Contrary to Hegel, who considers faith to be a lower function that should be replaced with reason, Kierkegaard argued that faith is beyond reason – he opposed universalism and granted primacy to the individual and not the collective.

There is a practical implication of favoring the universal -Hegel’s ideas were used to build Communism and Nazism.

Subjective Doubt

Another example of Hegelian dialectic is scientific progress, which is possible because people can refer to different points in the past where progress was made and to build on them, without having to go through this process from scratch. Hegel extrapolated from this truth, that doubt, and faith operate in the same way – that there was a moment in time when the doubting was performed (by Descartes) and that we have moved on from that point to something superior.

For Kierkegaard, the notion of discussing doubt in this way is nonsensical, because to understand what it is, you must experience it subjectively, and it is the same with faith. He criticizes the modern sentiment that asserts that doubt is the starting point (before one knows anything unlike Descartes) and that there is a need to move beyond faith, when one has not experienced faith.

Kierkegaard did not think that these steps could be skipped, and that is why the individual is granted more importance than the collective, because truths about doubt and faith can only be achieved by subjective experience and not collective understanding.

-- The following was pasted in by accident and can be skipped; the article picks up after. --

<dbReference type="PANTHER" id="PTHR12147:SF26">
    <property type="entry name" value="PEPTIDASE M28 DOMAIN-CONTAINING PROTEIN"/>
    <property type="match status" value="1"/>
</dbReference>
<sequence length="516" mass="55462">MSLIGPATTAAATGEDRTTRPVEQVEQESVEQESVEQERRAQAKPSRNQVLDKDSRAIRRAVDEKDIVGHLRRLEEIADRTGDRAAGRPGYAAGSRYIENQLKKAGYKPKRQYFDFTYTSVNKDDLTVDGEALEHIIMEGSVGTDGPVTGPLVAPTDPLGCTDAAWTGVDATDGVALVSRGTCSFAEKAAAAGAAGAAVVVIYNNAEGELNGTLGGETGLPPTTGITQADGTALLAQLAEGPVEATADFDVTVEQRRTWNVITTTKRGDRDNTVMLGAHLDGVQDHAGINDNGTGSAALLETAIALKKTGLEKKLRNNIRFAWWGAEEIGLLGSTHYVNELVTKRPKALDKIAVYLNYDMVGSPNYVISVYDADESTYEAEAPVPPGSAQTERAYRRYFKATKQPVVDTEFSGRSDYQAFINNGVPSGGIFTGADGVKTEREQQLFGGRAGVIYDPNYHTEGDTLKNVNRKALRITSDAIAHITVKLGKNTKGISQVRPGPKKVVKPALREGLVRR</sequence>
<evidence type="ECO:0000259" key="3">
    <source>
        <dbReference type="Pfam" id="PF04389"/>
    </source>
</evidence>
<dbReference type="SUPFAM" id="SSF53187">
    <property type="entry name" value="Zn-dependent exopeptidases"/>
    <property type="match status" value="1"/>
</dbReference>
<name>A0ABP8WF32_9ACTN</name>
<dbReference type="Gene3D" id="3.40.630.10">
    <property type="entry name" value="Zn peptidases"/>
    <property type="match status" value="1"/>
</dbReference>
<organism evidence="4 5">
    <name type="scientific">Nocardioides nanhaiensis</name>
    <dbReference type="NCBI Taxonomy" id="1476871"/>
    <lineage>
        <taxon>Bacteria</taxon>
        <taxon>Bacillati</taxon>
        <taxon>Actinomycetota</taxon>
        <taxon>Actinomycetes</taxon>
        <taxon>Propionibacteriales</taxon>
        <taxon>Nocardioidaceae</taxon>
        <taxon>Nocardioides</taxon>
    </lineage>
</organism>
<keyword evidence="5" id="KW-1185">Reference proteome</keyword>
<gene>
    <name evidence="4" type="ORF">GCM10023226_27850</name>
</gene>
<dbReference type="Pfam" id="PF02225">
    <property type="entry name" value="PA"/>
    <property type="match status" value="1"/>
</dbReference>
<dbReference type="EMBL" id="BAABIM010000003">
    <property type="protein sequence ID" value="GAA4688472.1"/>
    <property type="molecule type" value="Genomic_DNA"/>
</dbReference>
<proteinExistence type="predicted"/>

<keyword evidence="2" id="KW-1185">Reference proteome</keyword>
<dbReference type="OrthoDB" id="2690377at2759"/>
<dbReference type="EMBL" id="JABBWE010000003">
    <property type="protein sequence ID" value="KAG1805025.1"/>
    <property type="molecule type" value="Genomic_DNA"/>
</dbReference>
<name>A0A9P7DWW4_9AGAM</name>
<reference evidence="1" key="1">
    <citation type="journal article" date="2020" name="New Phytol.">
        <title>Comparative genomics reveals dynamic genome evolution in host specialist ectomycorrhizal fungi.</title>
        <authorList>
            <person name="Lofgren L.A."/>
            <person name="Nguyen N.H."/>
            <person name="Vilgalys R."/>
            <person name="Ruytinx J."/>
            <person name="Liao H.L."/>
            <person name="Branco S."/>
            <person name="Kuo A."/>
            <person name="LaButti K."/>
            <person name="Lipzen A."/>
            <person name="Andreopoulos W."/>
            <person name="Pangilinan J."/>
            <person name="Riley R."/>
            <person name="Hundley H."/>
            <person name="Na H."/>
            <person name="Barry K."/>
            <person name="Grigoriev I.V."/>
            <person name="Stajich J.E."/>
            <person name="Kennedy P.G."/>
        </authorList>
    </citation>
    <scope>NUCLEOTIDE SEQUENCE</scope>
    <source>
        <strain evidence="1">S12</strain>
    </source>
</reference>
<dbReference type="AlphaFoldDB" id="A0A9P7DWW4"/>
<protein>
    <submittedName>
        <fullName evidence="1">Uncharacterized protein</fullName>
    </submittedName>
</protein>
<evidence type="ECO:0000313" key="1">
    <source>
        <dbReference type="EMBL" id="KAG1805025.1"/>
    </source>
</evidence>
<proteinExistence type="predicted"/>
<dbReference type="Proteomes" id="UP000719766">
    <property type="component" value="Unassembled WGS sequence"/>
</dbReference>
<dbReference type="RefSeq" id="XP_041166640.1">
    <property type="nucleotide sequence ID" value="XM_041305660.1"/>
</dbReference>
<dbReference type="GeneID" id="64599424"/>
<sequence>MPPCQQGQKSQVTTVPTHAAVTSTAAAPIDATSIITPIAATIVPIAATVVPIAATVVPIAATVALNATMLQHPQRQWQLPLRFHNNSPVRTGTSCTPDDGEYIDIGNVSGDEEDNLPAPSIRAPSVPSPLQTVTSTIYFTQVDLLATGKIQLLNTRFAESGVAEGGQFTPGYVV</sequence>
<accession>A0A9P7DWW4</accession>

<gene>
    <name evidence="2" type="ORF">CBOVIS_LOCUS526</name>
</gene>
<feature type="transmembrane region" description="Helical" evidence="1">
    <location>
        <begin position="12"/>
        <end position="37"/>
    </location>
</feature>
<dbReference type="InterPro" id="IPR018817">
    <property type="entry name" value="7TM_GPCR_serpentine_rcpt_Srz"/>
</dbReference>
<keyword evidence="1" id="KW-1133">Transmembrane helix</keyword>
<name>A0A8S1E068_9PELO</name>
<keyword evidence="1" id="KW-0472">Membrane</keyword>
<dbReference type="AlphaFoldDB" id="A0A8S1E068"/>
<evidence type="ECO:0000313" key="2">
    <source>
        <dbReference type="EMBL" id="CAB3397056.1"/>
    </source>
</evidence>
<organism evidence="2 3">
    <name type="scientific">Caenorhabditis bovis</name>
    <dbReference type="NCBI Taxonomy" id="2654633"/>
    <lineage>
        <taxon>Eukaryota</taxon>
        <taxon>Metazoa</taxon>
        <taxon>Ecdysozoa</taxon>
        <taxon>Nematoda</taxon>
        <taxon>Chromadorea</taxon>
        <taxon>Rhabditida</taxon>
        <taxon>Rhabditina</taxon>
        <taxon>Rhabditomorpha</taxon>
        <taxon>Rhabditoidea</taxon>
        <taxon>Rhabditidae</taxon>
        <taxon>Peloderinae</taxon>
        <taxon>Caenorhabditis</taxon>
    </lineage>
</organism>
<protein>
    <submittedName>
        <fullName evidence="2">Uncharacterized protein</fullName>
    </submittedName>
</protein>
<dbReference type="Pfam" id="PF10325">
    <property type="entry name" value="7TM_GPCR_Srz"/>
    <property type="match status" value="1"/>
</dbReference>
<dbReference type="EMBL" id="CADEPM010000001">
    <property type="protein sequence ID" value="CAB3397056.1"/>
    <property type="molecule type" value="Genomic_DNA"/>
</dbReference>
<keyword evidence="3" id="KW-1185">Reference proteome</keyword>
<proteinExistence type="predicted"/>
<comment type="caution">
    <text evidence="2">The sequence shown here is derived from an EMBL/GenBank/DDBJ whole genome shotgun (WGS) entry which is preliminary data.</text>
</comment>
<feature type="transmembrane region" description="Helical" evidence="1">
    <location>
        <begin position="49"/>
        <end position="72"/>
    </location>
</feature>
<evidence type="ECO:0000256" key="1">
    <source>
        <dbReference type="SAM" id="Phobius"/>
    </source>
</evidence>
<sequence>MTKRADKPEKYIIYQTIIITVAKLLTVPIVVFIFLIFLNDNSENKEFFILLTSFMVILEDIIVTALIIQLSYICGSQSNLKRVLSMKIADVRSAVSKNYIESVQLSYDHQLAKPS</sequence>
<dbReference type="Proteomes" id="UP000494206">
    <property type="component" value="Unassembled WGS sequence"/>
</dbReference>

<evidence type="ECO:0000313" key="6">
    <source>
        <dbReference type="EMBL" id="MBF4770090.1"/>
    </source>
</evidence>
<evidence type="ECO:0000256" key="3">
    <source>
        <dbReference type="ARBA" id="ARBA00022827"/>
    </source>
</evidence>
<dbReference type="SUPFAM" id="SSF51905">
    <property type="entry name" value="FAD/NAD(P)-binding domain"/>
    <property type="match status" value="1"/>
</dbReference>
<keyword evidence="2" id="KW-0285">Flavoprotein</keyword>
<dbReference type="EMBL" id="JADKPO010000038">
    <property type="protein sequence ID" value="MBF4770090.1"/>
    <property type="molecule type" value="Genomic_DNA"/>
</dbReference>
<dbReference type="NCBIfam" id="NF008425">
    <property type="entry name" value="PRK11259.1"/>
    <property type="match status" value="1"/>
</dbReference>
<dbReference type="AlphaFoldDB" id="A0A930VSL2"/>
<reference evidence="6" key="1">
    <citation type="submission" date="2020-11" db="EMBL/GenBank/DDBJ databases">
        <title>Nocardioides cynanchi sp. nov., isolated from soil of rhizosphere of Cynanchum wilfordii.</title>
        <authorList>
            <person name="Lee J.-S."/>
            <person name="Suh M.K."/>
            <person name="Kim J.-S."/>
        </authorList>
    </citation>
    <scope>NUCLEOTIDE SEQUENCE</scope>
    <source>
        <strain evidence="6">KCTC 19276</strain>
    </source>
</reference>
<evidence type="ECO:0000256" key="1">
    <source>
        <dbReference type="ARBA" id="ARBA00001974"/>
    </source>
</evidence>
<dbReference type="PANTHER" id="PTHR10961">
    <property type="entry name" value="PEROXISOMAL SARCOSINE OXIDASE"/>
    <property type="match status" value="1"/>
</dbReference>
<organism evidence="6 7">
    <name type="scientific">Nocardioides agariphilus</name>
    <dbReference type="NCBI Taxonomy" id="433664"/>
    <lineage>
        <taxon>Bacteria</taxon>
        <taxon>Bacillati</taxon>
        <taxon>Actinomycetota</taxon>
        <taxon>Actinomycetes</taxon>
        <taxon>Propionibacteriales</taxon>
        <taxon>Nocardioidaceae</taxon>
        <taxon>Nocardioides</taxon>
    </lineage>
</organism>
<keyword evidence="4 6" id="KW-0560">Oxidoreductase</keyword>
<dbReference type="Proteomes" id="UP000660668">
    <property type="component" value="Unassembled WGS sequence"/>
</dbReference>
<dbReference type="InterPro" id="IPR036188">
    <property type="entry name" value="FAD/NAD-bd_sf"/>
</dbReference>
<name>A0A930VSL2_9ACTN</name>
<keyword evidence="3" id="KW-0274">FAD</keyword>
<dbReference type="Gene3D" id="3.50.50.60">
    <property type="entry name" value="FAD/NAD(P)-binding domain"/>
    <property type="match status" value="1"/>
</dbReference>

Universal Morality

The story of Abraham demonstrates how Abraham, the knight of faith, is misunderstood because he is not a champion of universal morality.

For Hegel, what is good is what is beneficial for all, and not what is good for the individual. In violating the ethical principle or what was universally good (to refuse to kill his son)., Abraham gave precedence to his faith in God, and in this sense demonstrates, how unlike the tragic hero, who resigns everything but is cherished by the community, the knight of faith resigns everything but is given everything back (gets his son back).

And yet, yet the whole earthly figure he presents is a new creation by virtue of the absurd. He resigned everything infinitely, and then he grasped everything again by virtue of the absurd.

Kierkegaard insists that faith comes from passion and the difference between the subjective experience of faith and the objective understanding of faith as a philosophical idea can be understood in the contrast between knowing with one’s mind vs knowing with one’s heart. The young person may acknowledge that he will die someday but this is knowledge of the mind, whereas the old person who is experiencing health difficulties knows about his mortality with his heart.

There is a key difference between cheap philosophizing and personal experience, and this is not something that can be reconciled with a rational system.

Fear and Trembling (Penguin Classics)Fear and Trembling Summary 1

"Silence is the best expression of scorn" - G.B. Shaw